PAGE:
I’m sneaking this final installment in my Voices of Recovery Series in on the last day of the month. It has been a great priviledge to have these voices speak in honor of National Recovery Month. I hope that something in one of the stories has touched you and, if you are struggling, perhaps there has been something that helped you to reach out for assistance.
My name is Jeff and I have been sober for 22 years. My recovery started when my fiancée pushed the ring across the table to me saying, “I can’t marry an alcoholic.”
That was the first time anyone had used the “A-word” on me. The word had crossed my own mind very early. I think I was about 17 when I first thought to myself I don’t drink like other people. But at the time, I thought, yeah, but I’m too young to quit. I’ve got too many friends, too many parties and too much fun to have before I quit. Maybe I’ll get sober when I’m 30 and have no life (funny what our perspective is at that age).
My dad was an alcoholic and it was the DT’s and having a grand mal seizure at the age of 36 that got him sober. We were visiting relatives and he hadn’t been able to drink. They found him writhing on the floor at 5 a.m. and took him to the hospital. I was following my dad’s progression at 24 when I got the engagement ring back. I was nowhere near where he ended up, but was drinking the way he did when he was my age. Fortunately, because of my dad’s experience, and that he had explained there was a genetic component to alcoholism, I had a fairly good idea I was headed down that road.
Even so, if you had told me one week before I got the ring back that I’d be sober next week, I wouldn’t have believed it. I had no intention to stop. I knew I was screwing things up in the relationship, but I blamed just about everything other than alcohol. Plus, outwardly my life was pretty good. I was 24 and in graduate school with a 4.0 GPA, had just gotten a big raise on the job, and wasn’t facing any DUIs or any other number of “not yet’s.” I was a very high-bottom drunk.
But that was the outside. Inside, I had become increasingly isolated. Because I really didn’t know how I would behave once I started drinking (friends called it “The Dark Side”), I often woke up in shame and embarrassment from what I had done the night before. Or, if I had blacked out – which I did quite often – I had to call a friend to find out what I did the night before. . . and it usually wasn’t pretty. So, my solution to this wasn’t to quit or cut down, but to stay home. If I drank until I passed out in front of the TV, I couldn’t make a fool of myself. In reality, I never drank socially anyway. Drinking to oblivion was my preferred course, and people, with their judging and disapproval, just got in the way.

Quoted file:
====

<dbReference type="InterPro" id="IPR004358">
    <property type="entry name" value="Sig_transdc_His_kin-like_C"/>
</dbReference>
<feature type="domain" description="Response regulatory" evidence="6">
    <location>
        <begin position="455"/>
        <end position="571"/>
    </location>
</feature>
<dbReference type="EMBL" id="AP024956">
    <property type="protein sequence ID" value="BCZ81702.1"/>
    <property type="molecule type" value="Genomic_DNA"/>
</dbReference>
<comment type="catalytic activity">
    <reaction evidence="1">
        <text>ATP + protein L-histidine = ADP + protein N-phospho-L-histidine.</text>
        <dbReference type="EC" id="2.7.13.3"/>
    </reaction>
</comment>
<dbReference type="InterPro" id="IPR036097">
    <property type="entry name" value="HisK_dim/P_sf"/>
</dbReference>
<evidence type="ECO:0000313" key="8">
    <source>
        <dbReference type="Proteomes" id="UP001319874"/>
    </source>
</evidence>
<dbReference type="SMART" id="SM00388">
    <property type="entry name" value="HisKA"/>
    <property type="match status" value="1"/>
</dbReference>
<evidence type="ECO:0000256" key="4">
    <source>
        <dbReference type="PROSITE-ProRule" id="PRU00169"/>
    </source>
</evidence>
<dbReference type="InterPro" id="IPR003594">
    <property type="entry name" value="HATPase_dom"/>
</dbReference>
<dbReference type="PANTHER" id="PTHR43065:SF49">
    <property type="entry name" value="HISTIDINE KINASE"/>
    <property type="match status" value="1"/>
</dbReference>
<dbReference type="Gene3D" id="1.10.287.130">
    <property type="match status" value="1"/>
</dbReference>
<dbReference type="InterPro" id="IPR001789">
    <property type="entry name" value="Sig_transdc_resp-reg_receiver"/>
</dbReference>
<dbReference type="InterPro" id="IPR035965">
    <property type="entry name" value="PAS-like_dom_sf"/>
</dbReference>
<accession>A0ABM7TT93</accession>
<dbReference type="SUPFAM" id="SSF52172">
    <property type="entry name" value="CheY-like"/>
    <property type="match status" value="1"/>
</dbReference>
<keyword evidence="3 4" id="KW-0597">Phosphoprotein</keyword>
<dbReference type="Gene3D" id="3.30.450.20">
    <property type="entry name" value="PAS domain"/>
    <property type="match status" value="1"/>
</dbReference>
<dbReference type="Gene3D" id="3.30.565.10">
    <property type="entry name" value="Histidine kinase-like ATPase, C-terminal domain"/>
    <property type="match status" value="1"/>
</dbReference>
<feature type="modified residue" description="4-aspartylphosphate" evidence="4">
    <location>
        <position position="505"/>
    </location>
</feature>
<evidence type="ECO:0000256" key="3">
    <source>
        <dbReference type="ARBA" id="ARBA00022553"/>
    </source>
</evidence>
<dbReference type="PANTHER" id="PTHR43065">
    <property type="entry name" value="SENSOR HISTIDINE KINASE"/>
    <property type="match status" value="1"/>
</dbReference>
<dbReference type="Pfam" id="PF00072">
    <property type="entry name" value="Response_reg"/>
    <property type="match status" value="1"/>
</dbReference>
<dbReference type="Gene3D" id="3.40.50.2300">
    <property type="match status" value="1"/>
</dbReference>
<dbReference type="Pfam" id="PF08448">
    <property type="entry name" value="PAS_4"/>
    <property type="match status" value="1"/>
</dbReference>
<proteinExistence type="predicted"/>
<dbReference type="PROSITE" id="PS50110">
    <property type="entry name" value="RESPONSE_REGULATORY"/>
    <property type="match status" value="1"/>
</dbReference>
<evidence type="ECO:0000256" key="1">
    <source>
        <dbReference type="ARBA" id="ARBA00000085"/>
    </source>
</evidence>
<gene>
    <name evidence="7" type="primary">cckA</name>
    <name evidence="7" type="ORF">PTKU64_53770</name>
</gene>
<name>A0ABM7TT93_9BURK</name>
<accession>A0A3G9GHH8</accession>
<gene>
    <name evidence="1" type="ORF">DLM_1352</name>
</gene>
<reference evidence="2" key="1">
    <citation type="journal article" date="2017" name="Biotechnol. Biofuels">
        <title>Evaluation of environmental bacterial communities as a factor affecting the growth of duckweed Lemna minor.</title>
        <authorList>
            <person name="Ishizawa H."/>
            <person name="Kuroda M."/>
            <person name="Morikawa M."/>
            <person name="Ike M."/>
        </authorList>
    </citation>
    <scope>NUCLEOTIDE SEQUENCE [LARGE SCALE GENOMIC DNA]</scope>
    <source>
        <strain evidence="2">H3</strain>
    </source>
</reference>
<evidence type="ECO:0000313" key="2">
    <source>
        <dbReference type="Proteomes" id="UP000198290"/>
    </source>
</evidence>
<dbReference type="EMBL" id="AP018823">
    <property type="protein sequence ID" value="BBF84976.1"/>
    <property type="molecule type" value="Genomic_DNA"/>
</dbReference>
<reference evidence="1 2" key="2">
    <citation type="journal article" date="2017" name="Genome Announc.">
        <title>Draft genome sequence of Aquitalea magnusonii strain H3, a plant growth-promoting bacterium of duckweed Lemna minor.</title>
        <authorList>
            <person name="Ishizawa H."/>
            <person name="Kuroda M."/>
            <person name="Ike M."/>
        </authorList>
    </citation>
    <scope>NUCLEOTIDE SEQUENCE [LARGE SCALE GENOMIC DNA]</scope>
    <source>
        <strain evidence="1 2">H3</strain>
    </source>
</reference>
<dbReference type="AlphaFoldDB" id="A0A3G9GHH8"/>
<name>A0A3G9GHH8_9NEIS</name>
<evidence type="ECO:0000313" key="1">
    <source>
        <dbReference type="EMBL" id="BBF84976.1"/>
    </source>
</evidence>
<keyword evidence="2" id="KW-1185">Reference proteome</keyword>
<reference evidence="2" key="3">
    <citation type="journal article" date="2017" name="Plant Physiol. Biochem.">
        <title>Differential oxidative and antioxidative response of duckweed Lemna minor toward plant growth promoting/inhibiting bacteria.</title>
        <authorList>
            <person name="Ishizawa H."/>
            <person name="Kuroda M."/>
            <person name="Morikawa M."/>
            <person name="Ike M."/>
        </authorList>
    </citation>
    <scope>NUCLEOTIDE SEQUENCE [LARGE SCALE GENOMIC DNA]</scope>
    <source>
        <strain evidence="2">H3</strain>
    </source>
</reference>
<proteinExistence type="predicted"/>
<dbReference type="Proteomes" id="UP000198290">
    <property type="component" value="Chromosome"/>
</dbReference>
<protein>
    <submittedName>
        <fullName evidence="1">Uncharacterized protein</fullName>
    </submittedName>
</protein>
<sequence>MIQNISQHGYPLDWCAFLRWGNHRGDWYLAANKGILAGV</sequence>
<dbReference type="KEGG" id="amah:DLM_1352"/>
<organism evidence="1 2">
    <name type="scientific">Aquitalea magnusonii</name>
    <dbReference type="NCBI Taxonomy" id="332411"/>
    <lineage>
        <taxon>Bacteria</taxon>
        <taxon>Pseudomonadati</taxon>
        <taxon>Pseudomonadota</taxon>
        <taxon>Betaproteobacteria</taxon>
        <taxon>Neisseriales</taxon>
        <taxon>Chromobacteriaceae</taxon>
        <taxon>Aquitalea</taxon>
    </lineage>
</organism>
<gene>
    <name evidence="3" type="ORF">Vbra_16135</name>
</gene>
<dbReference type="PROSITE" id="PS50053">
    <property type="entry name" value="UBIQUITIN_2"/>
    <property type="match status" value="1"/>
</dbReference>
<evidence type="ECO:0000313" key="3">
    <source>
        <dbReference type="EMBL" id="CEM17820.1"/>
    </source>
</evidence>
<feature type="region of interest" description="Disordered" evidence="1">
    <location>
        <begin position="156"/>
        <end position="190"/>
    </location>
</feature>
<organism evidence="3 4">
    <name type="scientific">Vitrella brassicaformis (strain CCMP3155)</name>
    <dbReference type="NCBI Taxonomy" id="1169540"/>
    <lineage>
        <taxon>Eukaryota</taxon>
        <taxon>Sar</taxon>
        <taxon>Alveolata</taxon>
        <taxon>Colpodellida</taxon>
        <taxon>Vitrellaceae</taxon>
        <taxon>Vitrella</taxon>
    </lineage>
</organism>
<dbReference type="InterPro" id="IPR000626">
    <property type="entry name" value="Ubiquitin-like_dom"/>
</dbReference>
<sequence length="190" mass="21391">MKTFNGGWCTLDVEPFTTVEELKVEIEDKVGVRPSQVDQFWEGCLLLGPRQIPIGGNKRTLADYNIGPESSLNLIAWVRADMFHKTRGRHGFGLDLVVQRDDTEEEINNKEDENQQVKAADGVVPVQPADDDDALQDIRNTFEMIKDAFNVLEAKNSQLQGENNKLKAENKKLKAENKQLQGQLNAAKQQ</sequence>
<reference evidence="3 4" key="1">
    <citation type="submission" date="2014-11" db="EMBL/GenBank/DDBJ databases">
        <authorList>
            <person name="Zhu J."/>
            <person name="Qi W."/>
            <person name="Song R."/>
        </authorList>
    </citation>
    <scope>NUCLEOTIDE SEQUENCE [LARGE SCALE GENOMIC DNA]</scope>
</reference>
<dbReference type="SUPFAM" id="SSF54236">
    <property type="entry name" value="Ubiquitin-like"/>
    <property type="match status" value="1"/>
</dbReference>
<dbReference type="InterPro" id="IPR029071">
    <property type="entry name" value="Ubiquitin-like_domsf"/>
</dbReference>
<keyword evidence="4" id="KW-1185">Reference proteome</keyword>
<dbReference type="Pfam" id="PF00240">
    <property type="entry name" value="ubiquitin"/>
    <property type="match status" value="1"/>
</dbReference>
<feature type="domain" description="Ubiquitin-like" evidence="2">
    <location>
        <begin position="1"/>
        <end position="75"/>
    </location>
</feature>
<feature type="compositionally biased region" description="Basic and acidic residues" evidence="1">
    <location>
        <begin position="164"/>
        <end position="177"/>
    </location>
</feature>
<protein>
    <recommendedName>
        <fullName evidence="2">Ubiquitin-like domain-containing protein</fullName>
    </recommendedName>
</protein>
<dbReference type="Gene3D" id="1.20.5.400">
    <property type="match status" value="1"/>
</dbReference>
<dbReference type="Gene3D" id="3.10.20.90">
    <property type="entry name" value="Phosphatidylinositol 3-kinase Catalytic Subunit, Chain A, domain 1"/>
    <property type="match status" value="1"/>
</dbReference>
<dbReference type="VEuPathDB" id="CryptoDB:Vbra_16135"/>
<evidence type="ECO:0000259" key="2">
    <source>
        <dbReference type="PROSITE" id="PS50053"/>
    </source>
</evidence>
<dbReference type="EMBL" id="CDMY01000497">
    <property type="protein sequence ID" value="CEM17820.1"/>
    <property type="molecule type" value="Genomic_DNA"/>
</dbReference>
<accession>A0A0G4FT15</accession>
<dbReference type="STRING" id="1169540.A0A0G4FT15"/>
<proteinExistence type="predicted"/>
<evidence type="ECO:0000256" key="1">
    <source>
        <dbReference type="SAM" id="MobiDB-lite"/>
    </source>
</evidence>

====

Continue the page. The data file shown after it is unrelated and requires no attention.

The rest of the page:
At the time I got sober, I was renting a room in a house and my landlord/roommate was an Episcopal minister. I came home with a distraught look on my face and she said, “You look terrible.” I said, “My fiancée just gave me the ring back. And I’m an alcoholic.” She said, “I know.” Because she had referred people from her church to AA, she had the meeting book in a drawer and told me there was an AA club nearby. I went to my first meeting that night. I’ve been sober ever since. I know a lot of people struggle “getting it” but I feel blessed that I got it on the first try. When I went to my first meeting that night, what I felt was a profound sense of relief. I thought to myself, there is an alternative. I don’t have to live like this anymore.
I was amazingly fortunate to have a group of friends, who, like me, were twenty-somethings in recovery. Though we were young, we were all very committed. We mostly attended old-timer meetings and they called us “The Brat Pack.” As a group of friends, we stayed very close and supported each other in recovery. We created our own social life and sober identity. I didn’t feel the tug of “old friends and old places” – though it helped that I had just moved to a city 1,500 miles from home and from my drinking buddies. I’m still friends with most of those I got to know in early sobriety. Most of them, like me, have 20+ years of sobriety and the gifts that come with it: generally stable lives, kids, good jobs and, most importantly, powerful spiritual practices.
I’ve been a servant in many ways within AA from starting meetings to chairing meetings, to being the coffeemaker or the speaker-finder for a speakers’ meeting. I’ve served as a GSR and a district representative, attending assemblies and conventions. And I’ve been a sponsor, which is the most important service position.
Along with some friends in recovery, I’ve also invested in sober living homes. People may think it’s a little crazy that all my retirement money is invested in these homes, that I’m putting my life savings in the hands of a bunch of drunks and drug addicts, but it can’t be much worse than Wall Sreet. I’m not convinced most of Wall Street doesn’t belong in the rooms, anyway.
Jeff is a Denver-based non-profit industry consulting company owner and lover of the Colorado outdoors.
If you or someone you love is struggling with addiction or codependency issues, Contact me today to arrange a free, no-obligation consultation to talk about how we can work together or find the right person for you.